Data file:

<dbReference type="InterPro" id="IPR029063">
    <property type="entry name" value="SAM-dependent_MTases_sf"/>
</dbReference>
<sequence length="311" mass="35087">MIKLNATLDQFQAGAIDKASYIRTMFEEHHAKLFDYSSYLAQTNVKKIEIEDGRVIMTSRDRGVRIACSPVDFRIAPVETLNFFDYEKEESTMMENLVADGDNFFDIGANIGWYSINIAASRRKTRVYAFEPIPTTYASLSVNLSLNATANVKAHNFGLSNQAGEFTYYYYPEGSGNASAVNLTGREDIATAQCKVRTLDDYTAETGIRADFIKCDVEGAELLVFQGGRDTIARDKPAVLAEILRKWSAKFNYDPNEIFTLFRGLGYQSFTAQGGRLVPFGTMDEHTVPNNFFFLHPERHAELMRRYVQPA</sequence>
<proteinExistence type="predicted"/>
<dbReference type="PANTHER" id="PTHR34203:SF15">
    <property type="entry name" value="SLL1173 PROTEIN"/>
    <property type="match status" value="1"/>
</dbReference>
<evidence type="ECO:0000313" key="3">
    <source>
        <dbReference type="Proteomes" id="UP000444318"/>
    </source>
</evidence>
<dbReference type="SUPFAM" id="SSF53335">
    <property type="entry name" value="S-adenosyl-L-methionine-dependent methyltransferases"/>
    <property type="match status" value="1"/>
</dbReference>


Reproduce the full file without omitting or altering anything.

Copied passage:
<dbReference type="InterPro" id="IPR029063">
    <property type="entry name" value="SAM-dependent_MTases_sf"/>
</dbReference>
<sequence length="311" mass="35087">MIKLNATLDQFQAGAIDKASYIRTMFEEHHAKLFDYSSYLAQTNVKKIEIEDGRVIMTSRDRGVRIACSPVDFRIAPVETLNFFDYEKEESTMMENLVADGDNFFDIGANIGWYSINIAASRRKTRVYAFEPIPTTYASLSVNLSLNATANVKAHNFGLSNQAGEFTYYYYPEGSGNASAVNLTGREDIATAQCKVRTLDDYTAETGIRADFIKCDVEGAELLVFQGGRDTIARDKPAVLAEILRKWSAKFNYDPNEIFTLFRGLGYQSFTAQGGRLVPFGTMDEHTVPNNFFFLHPERHAELMRRYVQPA</sequence>
<proteinExistence type="predicted"/>
<dbReference type="PANTHER" id="PTHR34203:SF15">
    <property type="entry name" value="SLL1173 PROTEIN"/>
    <property type="match status" value="1"/>
</dbReference>
<evidence type="ECO:0000313" key="3">
    <source>
        <dbReference type="Proteomes" id="UP000444318"/>
    </source>
</evidence>
<dbReference type="SUPFAM" id="SSF53335">
    <property type="entry name" value="S-adenosyl-L-methionine-dependent methyltransferases"/>
    <property type="match status" value="1"/>
</dbReference>